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How Good Is a Dog’s Memory? Canine Intelligence Facts

Written by: Melissa Gunter

Last Updated on July 9, 2024 by Dogster Team

a fluffy dog lying on the grass and tilting its head

How Good Is a Dog’s Memory? Canine Intelligence Facts

The relationship between humans and dogs is hard to put into words. Our dogs can be our best friends, our protectors, and our shoulders to cry on when times get tough. It isn’t unusual for us to sit back and remember dogs we’ve had in our past. Perhaps you remember your first dog from childhood and shed a few tears when you think about the fun of growing up with them. Maybe the dog you adopted when you moved out on your own holds a special place in your heart, and you think of them often.

But what about our dogs? Do they have those types of memories? If we adopt a dog from the shelter, do they think about their previous owner? Yes, dogs have memories, but understanding the depth of that memory is where things get more complicated. Let’s take a look at recent research to help you better understand your dog’s memory and how conceptions are ever-changing.

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Short-Term Memory

When it comes to short-term memory, dogs do quite well compared to other animals in the animal kingdom. Dogs range at around 2 minutes with their short-term memory. Bees have a short-term memory of only 2.5 seconds, while many birds are only slightly above that number. When compared with a cat, however, dogs come out with the short end of the stick. A cat’s short-term memory lasts upward of 16 hours. Keep in mind, however, that short-term memory has to do with what the animal feels is important to remember. You, their food source, and their abilities to care for themselves do not fall into this category.

owner stroking the head of a cane corso dog
Image Credit: Jaromir Chalabala, Shutterstock

Short-Term Memory Comparison

Humans 20 to 30 seconds
Dogs 2 minutes
Cats 16 hours
Bees 2.5 seconds

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Long-Term Memory

Often, pet owners wonder how long their pet can actually remember them if they are apart. Memory for animals is associated with both positive and negative experiences. If a dog is mistreated by someone wearing a hat, they may associate bad experiences each time they see a hat. The same can be said for good things. If you’re a loving pet owner, each time your dog sees you, it will associate good feelings with you. In most cases, however, it is suspected that dogs can access long-term memory for up to 5 years, sometimes longer. When it comes to animals, dolphins can remember clicks made by other dolphins for up to 20 years, which is an amazing feat.

woman hugging her dog on the beach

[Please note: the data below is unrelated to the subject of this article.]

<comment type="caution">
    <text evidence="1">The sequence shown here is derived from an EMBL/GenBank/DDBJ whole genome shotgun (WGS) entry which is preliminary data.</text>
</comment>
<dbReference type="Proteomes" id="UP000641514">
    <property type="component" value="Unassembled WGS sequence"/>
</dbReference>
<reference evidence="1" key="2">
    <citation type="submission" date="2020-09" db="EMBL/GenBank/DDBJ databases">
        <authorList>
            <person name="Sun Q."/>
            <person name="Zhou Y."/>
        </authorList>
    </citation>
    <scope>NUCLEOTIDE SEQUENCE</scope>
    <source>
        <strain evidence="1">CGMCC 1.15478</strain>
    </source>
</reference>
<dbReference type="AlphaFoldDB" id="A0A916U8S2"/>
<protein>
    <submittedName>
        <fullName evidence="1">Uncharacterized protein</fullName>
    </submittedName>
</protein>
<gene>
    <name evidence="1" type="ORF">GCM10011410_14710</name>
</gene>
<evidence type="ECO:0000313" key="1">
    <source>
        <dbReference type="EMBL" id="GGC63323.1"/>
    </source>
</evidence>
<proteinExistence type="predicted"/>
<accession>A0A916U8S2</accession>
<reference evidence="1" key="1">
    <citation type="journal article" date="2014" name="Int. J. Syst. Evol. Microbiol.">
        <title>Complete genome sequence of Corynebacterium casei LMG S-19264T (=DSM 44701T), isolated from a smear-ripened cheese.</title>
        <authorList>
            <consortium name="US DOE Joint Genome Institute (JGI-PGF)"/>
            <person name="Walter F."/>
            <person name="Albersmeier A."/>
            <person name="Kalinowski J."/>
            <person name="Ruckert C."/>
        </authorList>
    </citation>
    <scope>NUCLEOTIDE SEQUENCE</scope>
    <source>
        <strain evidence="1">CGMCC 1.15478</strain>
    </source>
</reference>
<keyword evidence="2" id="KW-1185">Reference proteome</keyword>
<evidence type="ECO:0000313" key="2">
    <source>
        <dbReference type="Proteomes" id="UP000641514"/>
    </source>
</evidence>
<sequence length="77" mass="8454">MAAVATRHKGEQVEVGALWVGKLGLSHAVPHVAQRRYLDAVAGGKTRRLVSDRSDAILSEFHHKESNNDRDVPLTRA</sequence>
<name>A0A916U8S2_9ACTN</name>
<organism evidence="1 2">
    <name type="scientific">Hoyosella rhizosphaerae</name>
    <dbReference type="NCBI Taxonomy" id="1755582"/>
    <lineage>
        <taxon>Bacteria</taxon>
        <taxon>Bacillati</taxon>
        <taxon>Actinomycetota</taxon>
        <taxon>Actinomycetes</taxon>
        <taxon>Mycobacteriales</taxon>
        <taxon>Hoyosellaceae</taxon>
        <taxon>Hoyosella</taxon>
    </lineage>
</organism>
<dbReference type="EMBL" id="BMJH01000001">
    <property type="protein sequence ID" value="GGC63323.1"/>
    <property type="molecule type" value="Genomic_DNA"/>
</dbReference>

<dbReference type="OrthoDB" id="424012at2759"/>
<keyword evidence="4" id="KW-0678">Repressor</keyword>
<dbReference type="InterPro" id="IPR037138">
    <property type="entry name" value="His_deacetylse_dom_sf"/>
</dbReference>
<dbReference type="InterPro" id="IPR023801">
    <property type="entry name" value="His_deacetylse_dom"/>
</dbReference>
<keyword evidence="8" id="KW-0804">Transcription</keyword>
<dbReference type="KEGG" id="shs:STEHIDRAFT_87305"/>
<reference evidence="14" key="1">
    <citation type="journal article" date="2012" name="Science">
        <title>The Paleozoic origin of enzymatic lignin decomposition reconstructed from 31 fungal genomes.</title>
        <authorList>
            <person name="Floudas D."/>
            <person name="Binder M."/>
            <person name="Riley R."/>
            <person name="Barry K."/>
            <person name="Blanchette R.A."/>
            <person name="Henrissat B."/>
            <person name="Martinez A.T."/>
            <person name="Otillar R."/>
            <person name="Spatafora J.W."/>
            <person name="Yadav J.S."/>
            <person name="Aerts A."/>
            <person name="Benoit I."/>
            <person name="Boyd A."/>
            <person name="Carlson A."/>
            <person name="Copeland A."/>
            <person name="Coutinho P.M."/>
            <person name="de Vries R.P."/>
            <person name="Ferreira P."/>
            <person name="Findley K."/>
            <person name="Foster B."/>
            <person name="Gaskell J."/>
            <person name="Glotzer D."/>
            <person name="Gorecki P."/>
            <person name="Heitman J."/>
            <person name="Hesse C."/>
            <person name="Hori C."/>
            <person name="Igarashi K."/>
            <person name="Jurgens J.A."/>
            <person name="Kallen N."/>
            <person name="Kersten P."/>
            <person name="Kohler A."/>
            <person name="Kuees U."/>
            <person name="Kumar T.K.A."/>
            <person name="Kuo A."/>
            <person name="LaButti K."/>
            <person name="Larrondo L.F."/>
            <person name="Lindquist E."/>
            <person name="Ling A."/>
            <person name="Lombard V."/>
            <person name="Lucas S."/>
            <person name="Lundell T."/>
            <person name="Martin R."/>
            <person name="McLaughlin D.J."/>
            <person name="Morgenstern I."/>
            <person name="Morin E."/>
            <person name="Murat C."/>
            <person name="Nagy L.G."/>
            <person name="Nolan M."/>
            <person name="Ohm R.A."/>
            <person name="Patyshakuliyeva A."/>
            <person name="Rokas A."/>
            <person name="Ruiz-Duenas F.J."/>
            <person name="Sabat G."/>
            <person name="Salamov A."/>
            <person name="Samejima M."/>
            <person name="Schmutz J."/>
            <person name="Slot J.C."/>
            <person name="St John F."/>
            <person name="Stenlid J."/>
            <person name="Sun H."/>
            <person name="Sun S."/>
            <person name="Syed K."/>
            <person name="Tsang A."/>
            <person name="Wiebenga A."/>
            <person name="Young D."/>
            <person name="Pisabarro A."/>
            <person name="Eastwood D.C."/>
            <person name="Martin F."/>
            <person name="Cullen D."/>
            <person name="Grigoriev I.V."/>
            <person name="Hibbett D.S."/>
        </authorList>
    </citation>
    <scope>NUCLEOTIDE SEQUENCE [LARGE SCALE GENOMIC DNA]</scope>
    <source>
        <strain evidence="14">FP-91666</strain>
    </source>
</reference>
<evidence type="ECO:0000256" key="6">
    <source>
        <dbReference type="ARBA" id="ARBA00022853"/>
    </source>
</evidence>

Image Credit: Shift Drive, Shutterstock

Long-Term Memory Comparison

Humans Lifetime
Dogs 2 to 5 years
Cats Up to 10 years (if they want to)
Dolphins 20 years

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Spatial Memory

Have you ever noticed how your dog seems to remember where you hide the treats? They also remember where the food and water bowls are located and where to find their favorite toy. This is a function of something called spatial memory. This function of a dog’s memory is how they associate events, both positive and negative. It’s also how a dog decides whether they want to repeat an action. If your dog does something that feels unpleasant, spatial memory helps them recall the outcome of the event so they don’t repeat it.

A study was conducted to determine whether a dog could use spatial memory to locate objects when detours and obstacles were put to use 1. Turns out, they can. The study revealed dogs could decode the information and change their tactics due to the situation. It is also believed that an animal’s spatial memory can be associated with a scent which helps them recall events, people, and location.

woman holding shoes talking to her dog
Image Credit: Momentum studio, Shutterstock

Episodic Memory

Episodic memory is how a dog connects events and feelings. This was tested during a study where 17 dogs watched as a human acted by lying down. Without any type of warning, the dog was then told to do it. The results showed that the dogs were able to do what they’d witnessed the humans do without being told to repeat it before the action. Amazingly, the dogs continued to repeat the action. They were told to do it after a minute, several minutes, and even an hour. This covered both the short and long-term memory windows. Many of the dogs continued performing the lie-down action but were showing signs of decline as more time passed.

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Final Thoughts

As you can see, learning about the memories of dogs is an ongoing process where more research is warranted. What we do know is dogs associate positive and negative experiences with their memories. If you want to be a happy memory for your dog, whether only for a few minutes or for a few years, make sure you treat them well and with love.

Featured Image Credit: chrisukphoto, Shutterstock

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